After the Pandemic: Getting Exhausted and Stressed Workers Back on Track

The Employee Benefit Research Institute (EBRI) recently asked its members to create a word cloud answering the question, “When you think of the impact the past 1+ years has had on you, what word comes to mind?” 

Of course, with word clouds, the more people that respond with a given word, the bigger that word becomes.  One word truly stood out in responses from members: exhausted.

These senior-level executives of health benefits, retirement, and financial services providers, associations, and plan sponsors described being over-worked, burned out, drained, anxious, stressed, and feeling adrift — among other things. Some did note positives, such as spending more time with family, learning to be a better leader, and getting in touch with what really matters. However, far more noted being stuck, feeling like they were in the movie Groundhog Day, and experiencing a lack of belonging and disconnection.

The experience of EBRI members corresponds to findings by author Jennifer Moss, who surveyed more than 1,500 people from 46 countries in various sectors, roles, and seniority levels. She found that in response to COVID-19, respondents overwhelmingly reported that their work life was getting worse, that their well-being had declined, and that they were struggling to manage their workloads and had experienced burnout “often” or “extremely often” in the previous three months.

One antidote to workplace burnout, of course, is engagement. But how do employers re-engage a work force that has been isolated, financially stressed, and emotionally drained? And what benefits are available and effective to facilitate this? These are questions the EBRI will explore in the remainder of 2021 and beyond.

Physical, Emotional, and Financial Health

For example, EBRI is currently working with Greenwald Research and a dozen sponsors to design the 2021 Workplace Wellness Survey (WWS).[1] The survey will garner worker perceptions on how well employers are helping them navigate the challenges they are facing when it comes to physical, emotional, and financial health considerations. For example, the WWS will delve into how telework has impacted workers’ financial well-being, mental health, and physical well-being and health. It will also explore how workers value caregiving and paid time-off benefits. Also, this year for the first time, the survey will explore differences among diverse populations when it comes to workplace wellbeing — including Hispanic and Black Americans’ experiences in these areas.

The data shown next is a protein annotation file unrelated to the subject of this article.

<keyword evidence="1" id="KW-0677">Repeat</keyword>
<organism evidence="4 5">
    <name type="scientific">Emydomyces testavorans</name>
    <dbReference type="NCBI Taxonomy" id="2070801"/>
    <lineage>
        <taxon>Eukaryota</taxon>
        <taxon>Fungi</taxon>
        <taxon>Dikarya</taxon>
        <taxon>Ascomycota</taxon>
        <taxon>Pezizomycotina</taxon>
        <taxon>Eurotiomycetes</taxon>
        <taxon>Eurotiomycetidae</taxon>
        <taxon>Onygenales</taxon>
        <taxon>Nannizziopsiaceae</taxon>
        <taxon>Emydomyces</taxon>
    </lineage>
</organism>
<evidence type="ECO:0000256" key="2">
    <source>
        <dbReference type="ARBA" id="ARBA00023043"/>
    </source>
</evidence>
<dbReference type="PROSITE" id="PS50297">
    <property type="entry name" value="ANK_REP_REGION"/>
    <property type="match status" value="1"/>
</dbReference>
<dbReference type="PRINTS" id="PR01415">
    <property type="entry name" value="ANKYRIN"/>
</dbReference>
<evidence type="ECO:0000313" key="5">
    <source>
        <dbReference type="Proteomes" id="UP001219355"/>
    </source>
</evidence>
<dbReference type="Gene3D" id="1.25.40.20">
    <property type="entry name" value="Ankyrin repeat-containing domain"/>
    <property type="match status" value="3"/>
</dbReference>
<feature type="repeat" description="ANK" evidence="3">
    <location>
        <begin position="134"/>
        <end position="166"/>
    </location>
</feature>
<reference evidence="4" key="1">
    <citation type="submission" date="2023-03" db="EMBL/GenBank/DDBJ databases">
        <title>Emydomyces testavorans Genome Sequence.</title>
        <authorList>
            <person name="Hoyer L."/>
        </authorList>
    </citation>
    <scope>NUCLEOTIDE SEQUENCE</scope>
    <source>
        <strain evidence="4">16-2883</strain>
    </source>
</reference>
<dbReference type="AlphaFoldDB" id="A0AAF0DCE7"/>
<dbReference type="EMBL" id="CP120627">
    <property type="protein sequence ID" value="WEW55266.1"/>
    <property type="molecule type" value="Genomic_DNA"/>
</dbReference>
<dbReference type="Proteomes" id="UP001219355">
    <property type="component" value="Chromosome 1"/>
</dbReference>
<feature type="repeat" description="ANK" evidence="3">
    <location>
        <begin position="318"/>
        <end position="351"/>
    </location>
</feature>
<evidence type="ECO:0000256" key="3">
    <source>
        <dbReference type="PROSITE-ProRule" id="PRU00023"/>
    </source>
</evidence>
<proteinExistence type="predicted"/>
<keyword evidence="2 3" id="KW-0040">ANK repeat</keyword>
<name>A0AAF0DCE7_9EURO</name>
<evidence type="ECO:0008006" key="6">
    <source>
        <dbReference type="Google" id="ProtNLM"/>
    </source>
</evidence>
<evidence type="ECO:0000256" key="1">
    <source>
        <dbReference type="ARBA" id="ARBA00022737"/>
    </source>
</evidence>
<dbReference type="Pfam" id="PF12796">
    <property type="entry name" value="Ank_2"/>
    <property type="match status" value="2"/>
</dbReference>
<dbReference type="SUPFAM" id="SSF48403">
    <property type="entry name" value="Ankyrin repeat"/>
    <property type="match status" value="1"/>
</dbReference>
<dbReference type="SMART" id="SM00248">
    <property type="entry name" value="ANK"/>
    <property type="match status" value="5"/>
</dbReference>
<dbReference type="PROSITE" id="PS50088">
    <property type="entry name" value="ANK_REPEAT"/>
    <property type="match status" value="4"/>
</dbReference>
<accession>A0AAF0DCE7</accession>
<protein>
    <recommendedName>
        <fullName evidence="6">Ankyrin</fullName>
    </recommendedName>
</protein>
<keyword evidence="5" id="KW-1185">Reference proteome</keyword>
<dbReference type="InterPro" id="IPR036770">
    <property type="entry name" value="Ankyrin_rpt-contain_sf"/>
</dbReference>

In a separate employer survey through EBRI’s Financial Wellbeing Research Center,[2] EBRI will query employers about how they are changing their focus when it comes to financial wellness benefits in light of the current environment. Areas of exploration will include: Are emergency savings vehicles becoming more central to financial wellness benefits, and if so, what do they look like? Are employers increasing their efforts to financially support caregivers? How are furloughed or laid-off workers being accommodated as they re-enter the workplace?

Mental Health and Stress

Through EBRI’s health benefits research, we’ll explore how COVID-19 may have contributed to the demand for mental health services, including spending on mental health as well as use and spending among those with mental health conditions.

The 2021 Consumer Engagement in Health Care Survey[3] will specifically focus on employee stress: the amount of stress workers are experiencing, the causes of stress, and the use of behavioral health and mental health services to combat this stress.

The Impact of Policymaking